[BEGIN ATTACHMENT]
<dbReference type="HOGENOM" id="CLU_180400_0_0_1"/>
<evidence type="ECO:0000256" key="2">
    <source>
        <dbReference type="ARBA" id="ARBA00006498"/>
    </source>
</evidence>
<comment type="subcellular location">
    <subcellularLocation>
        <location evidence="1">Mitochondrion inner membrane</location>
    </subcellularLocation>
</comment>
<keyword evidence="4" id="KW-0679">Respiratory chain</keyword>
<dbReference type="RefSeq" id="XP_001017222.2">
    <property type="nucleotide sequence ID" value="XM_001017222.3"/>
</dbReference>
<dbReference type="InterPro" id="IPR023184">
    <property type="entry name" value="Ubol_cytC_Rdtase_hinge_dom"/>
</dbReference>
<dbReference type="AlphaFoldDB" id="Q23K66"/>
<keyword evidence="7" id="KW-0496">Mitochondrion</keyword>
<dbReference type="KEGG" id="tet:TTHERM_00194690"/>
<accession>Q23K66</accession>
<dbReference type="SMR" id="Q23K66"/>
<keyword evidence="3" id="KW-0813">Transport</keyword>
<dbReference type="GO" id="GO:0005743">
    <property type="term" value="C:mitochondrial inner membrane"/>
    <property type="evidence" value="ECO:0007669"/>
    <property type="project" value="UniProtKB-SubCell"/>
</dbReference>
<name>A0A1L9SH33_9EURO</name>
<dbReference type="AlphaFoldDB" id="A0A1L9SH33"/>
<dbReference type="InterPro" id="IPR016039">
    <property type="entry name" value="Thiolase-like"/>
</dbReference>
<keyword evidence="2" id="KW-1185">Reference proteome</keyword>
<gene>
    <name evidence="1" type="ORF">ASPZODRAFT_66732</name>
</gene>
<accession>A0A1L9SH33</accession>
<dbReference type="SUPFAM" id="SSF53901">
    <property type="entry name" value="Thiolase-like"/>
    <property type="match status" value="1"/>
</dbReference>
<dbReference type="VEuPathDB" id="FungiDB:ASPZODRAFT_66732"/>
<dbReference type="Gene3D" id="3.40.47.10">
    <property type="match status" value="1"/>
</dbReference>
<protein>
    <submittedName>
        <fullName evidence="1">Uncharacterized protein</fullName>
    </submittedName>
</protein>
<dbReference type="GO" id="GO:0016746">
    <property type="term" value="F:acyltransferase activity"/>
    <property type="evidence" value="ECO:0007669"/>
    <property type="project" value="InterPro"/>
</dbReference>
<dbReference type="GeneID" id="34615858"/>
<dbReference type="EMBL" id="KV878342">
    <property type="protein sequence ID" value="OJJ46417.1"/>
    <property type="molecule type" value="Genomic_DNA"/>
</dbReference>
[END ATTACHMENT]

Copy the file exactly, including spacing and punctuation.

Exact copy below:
<dbReference type="HOGENOM" id="CLU_180400_0_0_1"/>
<evidence type="ECO:0000256" key="2">
    <source>
        <dbReference type="ARBA" id="ARBA00006498"/>
    </source>
</evidence>
<comment type="subcellular location">
    <subcellularLocation>
        <location evidence="1">Mitochondrion inner membrane</location>
    </subcellularLocation>
</comment>
<keyword evidence="4" id="KW-0679">Respiratory chain</keyword>
<dbReference type="RefSeq" id="XP_001017222.2">
    <property type="nucleotide sequence ID" value="XM_001017222.3"/>
</dbReference>
<dbReference type="InterPro" id="IPR023184">
    <property type="entry name" value="Ubol_cytC_Rdtase_hinge_dom"/>
</dbReference>
<dbReference type="AlphaFoldDB" id="Q23K66"/>
<keyword evidence="7" id="KW-0496">Mitochondrion</keyword>
<dbReference type="KEGG" id="tet:TTHERM_00194690"/>
<accession>Q23K66</accession>
<dbReference type="SMR" id="Q23K66"/>
<keyword evidence="3" id="KW-0813">Transport</keyword>
<dbReference type="GO" id="GO:0005743">
    <property type="term" value="C:mitochondrial inner membrane"/>
    <property type="evidence" value="ECO:0007669"/>
    <property type="project" value="UniProtKB-SubCell"/>
</dbReference>
<name>A0A1L9SH33_9EURO</name>
<dbReference type="AlphaFoldDB" id="A0A1L9SH33"/>
<dbReference type="InterPro" id="IPR016039">
    <property type="entry name" value="Thiolase-like"/>
</dbReference>
<keyword evidence="2" id="KW-1185">Reference proteome</keyword>
<gene>
    <name evidence="1" type="ORF">ASPZODRAFT_66732</name>
</gene>
<accession>A0A1L9SH33</accession>
<dbReference type="SUPFAM" id="SSF53901">
    <property type="entry name" value="Thiolase-like"/>
    <property type="match status" value="1"/>
</dbReference>
<dbReference type="VEuPathDB" id="FungiDB:ASPZODRAFT_66732"/>
<dbReference type="Gene3D" id="3.40.47.10">
    <property type="match status" value="1"/>
</dbReference>
<protein>
    <submittedName>
        <fullName evidence="1">Uncharacterized protein</fullName>
    </submittedName>
</protein>
<dbReference type="GO" id="GO:0016746">
    <property type="term" value="F:acyltransferase activity"/>
    <property type="evidence" value="ECO:0007669"/>
    <property type="project" value="InterPro"/>
</dbReference>
<dbReference type="GeneID" id="34615858"/>
<dbReference type="EMBL" id="KV878342">
    <property type="protein sequence ID" value="OJJ46417.1"/>
    <property type="molecule type" value="Genomic_DNA"/>
</dbReference>